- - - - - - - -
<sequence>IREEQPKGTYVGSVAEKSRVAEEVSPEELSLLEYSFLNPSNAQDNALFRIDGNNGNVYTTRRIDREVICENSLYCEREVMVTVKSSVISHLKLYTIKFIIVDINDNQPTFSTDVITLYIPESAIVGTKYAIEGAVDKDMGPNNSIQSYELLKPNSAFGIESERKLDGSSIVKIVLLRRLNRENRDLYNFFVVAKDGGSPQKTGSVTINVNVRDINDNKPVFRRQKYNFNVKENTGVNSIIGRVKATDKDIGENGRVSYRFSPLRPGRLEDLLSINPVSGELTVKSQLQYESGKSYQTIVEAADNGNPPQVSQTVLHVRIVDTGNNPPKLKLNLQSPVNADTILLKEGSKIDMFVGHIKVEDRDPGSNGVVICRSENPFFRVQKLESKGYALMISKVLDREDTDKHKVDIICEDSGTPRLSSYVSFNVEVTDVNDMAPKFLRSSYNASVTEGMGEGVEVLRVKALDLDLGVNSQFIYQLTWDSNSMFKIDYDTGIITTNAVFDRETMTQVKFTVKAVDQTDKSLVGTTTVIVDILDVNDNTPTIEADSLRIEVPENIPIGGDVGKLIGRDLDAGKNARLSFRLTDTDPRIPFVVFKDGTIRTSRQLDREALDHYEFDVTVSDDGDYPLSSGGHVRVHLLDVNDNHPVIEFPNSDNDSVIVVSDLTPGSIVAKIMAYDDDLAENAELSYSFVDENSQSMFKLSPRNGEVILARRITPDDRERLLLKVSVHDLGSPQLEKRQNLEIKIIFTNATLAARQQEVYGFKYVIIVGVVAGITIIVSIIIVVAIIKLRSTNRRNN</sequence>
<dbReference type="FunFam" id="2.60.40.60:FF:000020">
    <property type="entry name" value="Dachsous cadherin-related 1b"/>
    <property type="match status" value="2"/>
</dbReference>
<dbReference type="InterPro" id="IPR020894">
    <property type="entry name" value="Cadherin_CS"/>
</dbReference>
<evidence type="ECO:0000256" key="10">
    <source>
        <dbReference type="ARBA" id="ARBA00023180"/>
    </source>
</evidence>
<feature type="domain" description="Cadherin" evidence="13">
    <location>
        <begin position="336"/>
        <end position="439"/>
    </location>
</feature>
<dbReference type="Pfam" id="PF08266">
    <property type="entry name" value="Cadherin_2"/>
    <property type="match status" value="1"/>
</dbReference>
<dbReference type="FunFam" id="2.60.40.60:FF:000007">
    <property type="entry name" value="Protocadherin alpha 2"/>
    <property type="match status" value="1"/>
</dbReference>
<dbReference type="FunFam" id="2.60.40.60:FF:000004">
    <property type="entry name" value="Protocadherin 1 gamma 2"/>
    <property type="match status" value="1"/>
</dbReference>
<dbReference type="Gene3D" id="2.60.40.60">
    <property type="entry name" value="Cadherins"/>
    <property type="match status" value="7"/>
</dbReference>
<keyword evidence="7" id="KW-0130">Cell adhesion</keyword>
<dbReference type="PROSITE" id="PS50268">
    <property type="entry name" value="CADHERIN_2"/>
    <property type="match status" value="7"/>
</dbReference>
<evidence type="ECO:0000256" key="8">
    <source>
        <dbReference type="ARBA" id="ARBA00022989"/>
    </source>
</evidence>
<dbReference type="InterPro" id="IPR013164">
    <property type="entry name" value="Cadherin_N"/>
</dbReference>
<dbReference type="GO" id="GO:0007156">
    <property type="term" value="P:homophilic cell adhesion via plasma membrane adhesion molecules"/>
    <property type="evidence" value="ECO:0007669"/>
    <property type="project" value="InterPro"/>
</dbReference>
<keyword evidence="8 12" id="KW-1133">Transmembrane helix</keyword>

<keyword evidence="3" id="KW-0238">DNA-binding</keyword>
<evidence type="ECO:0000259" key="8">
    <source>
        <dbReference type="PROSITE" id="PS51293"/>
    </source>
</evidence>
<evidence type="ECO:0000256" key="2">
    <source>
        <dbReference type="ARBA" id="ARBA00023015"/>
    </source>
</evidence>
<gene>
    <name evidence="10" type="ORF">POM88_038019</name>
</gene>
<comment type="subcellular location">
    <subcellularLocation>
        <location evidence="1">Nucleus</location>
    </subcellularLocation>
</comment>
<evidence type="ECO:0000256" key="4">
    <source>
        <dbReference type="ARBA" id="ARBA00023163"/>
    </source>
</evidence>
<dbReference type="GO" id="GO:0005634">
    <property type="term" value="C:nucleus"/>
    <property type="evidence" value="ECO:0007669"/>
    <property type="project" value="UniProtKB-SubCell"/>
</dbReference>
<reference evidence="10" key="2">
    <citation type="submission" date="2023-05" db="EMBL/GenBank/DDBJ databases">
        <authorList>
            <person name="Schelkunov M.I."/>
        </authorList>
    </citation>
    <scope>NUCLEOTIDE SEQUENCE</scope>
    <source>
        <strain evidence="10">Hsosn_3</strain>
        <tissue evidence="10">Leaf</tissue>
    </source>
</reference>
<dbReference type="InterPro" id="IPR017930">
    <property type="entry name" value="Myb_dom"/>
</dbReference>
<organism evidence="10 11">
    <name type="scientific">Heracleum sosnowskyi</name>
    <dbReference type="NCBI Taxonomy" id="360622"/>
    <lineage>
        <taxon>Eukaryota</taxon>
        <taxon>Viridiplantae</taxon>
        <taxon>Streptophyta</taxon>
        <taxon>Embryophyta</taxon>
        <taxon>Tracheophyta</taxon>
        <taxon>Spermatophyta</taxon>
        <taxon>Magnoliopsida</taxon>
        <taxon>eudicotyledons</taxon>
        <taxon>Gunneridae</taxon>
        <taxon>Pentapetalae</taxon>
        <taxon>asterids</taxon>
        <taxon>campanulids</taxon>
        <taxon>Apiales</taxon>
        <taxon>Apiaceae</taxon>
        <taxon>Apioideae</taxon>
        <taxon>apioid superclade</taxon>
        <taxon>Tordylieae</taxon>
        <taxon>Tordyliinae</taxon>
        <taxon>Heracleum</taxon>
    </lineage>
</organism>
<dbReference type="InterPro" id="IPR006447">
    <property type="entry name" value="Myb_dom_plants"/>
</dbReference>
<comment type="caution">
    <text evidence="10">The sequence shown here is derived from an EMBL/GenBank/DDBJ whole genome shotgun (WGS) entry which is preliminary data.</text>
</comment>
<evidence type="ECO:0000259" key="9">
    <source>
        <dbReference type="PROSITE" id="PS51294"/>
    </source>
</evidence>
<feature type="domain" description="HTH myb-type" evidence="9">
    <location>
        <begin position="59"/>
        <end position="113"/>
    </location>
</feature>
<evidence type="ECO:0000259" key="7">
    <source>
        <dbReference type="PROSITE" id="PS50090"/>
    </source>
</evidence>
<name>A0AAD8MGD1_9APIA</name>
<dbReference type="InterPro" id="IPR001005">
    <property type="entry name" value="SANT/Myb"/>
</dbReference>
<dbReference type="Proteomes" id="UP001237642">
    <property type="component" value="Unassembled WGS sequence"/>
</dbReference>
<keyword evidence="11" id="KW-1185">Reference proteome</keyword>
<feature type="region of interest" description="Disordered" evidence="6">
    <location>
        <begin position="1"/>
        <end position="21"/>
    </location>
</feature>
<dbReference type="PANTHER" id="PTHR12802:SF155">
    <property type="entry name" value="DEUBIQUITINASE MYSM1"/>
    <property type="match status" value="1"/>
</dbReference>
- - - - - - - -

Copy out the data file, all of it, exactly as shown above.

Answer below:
<sequence>IREEQPKGTYVGSVAEKSRVAEEVSPEELSLLEYSFLNPSNAQDNALFRIDGNNGNVYTTRRIDREVICENSLYCEREVMVTVKSSVISHLKLYTIKFIIVDINDNQPTFSTDVITLYIPESAIVGTKYAIEGAVDKDMGPNNSIQSYELLKPNSAFGIESERKLDGSSIVKIVLLRRLNRENRDLYNFFVVAKDGGSPQKTGSVTINVNVRDINDNKPVFRRQKYNFNVKENTGVNSIIGRVKATDKDIGENGRVSYRFSPLRPGRLEDLLSINPVSGELTVKSQLQYESGKSYQTIVEAADNGNPPQVSQTVLHVRIVDTGNNPPKLKLNLQSPVNADTILLKEGSKIDMFVGHIKVEDRDPGSNGVVICRSENPFFRVQKLESKGYALMISKVLDREDTDKHKVDIICEDSGTPRLSSYVSFNVEVTDVNDMAPKFLRSSYNASVTEGMGEGVEVLRVKALDLDLGVNSQFIYQLTWDSNSMFKIDYDTGIITTNAVFDRETMTQVKFTVKAVDQTDKSLVGTTTVIVDILDVNDNTPTIEADSLRIEVPENIPIGGDVGKLIGRDLDAGKNARLSFRLTDTDPRIPFVVFKDGTIRTSRQLDREALDHYEFDVTVSDDGDYPLSSGGHVRVHLLDVNDNHPVIEFPNSDNDSVIVVSDLTPGSIVAKIMAYDDDLAENAELSYSFVDENSQSMFKLSPRNGEVILARRITPDDRERLLLKVSVHDLGSPQLEKRQNLEIKIIFTNATLAARQQEVYGFKYVIIVGVVAGITIIVSIIIVVAIIKLRSTNRRNN</sequence>
<dbReference type="FunFam" id="2.60.40.60:FF:000020">
    <property type="entry name" value="Dachsous cadherin-related 1b"/>
    <property type="match status" value="2"/>
</dbReference>
<dbReference type="InterPro" id="IPR020894">
    <property type="entry name" value="Cadherin_CS"/>
</dbReference>
<evidence type="ECO:0000256" key="10">
    <source>
        <dbReference type="ARBA" id="ARBA00023180"/>
    </source>
</evidence>
<feature type="domain" description="Cadherin" evidence="13">
    <location>
        <begin position="336"/>
        <end position="439"/>
    </location>
</feature>
<dbReference type="Pfam" id="PF08266">
    <property type="entry name" value="Cadherin_2"/>
    <property type="match status" value="1"/>
</dbReference>
<dbReference type="FunFam" id="2.60.40.60:FF:000007">
    <property type="entry name" value="Protocadherin alpha 2"/>
    <property type="match status" value="1"/>
</dbReference>
<dbReference type="FunFam" id="2.60.40.60:FF:000004">
    <property type="entry name" value="Protocadherin 1 gamma 2"/>
    <property type="match status" value="1"/>
</dbReference>
<dbReference type="Gene3D" id="2.60.40.60">
    <property type="entry name" value="Cadherins"/>
    <property type="match status" value="7"/>
</dbReference>
<keyword evidence="7" id="KW-0130">Cell adhesion</keyword>
<dbReference type="PROSITE" id="PS50268">
    <property type="entry name" value="CADHERIN_2"/>
    <property type="match status" value="7"/>
</dbReference>
<evidence type="ECO:0000256" key="8">
    <source>
        <dbReference type="ARBA" id="ARBA00022989"/>
    </source>
</evidence>
<dbReference type="InterPro" id="IPR013164">
    <property type="entry name" value="Cadherin_N"/>
</dbReference>
<dbReference type="GO" id="GO:0007156">
    <property type="term" value="P:homophilic cell adhesion via plasma membrane adhesion molecules"/>
    <property type="evidence" value="ECO:0007669"/>
    <property type="project" value="InterPro"/>
</dbReference>
<keyword evidence="8 12" id="KW-1133">Transmembrane helix</keyword>

<keyword evidence="3" id="KW-0238">DNA-binding</keyword>
<evidence type="ECO:0000259" key="8">
    <source>
        <dbReference type="PROSITE" id="PS51293"/>
    </source>
</evidence>
<evidence type="ECO:0000256" key="2">
    <source>
        <dbReference type="ARBA" id="ARBA00023015"/>
    </source>
</evidence>
<gene>
    <name evidence="10" type="ORF">POM88_038019</name>
</gene>
<comment type="subcellular location">
    <subcellularLocation>
        <location evidence="1">Nucleus</location>
    </subcellularLocation>
</comment>
<evidence type="ECO:0000256" key="4">
    <source>
        <dbReference type="ARBA" id="ARBA00023163"/>
    </source>
</evidence>
<dbReference type="GO" id="GO:0005634">
    <property type="term" value="C:nucleus"/>
    <property type="evidence" value="ECO:0007669"/>
    <property type="project" value="UniProtKB-SubCell"/>
</dbReference>
<reference evidence="10" key="2">
    <citation type="submission" date="2023-05" db="EMBL/GenBank/DDBJ databases">
        <authorList>
            <person name="Schelkunov M.I."/>
        </authorList>
    </citation>
    <scope>NUCLEOTIDE SEQUENCE</scope>
    <source>
        <strain evidence="10">Hsosn_3</strain>
        <tissue evidence="10">Leaf</tissue>
    </source>
</reference>
<dbReference type="InterPro" id="IPR017930">
    <property type="entry name" value="Myb_dom"/>
</dbReference>
<organism evidence="10 11">
    <name type="scientific">Heracleum sosnowskyi</name>
    <dbReference type="NCBI Taxonomy" id="360622"/>
    <lineage>
        <taxon>Eukaryota</taxon>
        <taxon>Viridiplantae</taxon>
        <taxon>Streptophyta</taxon>
        <taxon>Embryophyta</taxon>
        <taxon>Tracheophyta</taxon>
        <taxon>Spermatophyta</taxon>
        <taxon>Magnoliopsida</taxon>
        <taxon>eudicotyledons</taxon>
        <taxon>Gunneridae</taxon>
        <taxon>Pentapetalae</taxon>
        <taxon>asterids</taxon>
        <taxon>campanulids</taxon>
        <taxon>Apiales</taxon>
        <taxon>Apiaceae</taxon>
        <taxon>Apioideae</taxon>
        <taxon>apioid superclade</taxon>
        <taxon>Tordylieae</taxon>
        <taxon>Tordyliinae</taxon>
        <taxon>Heracleum</taxon>
    </lineage>
</organism>
<dbReference type="InterPro" id="IPR006447">
    <property type="entry name" value="Myb_dom_plants"/>
</dbReference>
<comment type="caution">
    <text evidence="10">The sequence shown here is derived from an EMBL/GenBank/DDBJ whole genome shotgun (WGS) entry which is preliminary data.</text>
</comment>
<evidence type="ECO:0000259" key="9">
    <source>
        <dbReference type="PROSITE" id="PS51294"/>
    </source>
</evidence>
<feature type="domain" description="HTH myb-type" evidence="9">
    <location>
        <begin position="59"/>
        <end position="113"/>
    </location>
</feature>
<evidence type="ECO:0000259" key="7">
    <source>
        <dbReference type="PROSITE" id="PS50090"/>
    </source>
</evidence>
<name>A0AAD8MGD1_9APIA</name>
<dbReference type="InterPro" id="IPR001005">
    <property type="entry name" value="SANT/Myb"/>
</dbReference>
<dbReference type="Proteomes" id="UP001237642">
    <property type="component" value="Unassembled WGS sequence"/>
</dbReference>
<keyword evidence="11" id="KW-1185">Reference proteome</keyword>
<feature type="region of interest" description="Disordered" evidence="6">
    <location>
        <begin position="1"/>
        <end position="21"/>
    </location>
</feature>
<dbReference type="PANTHER" id="PTHR12802:SF155">
    <property type="entry name" value="DEUBIQUITINASE MYSM1"/>
    <property type="match status" value="1"/>
</dbReference>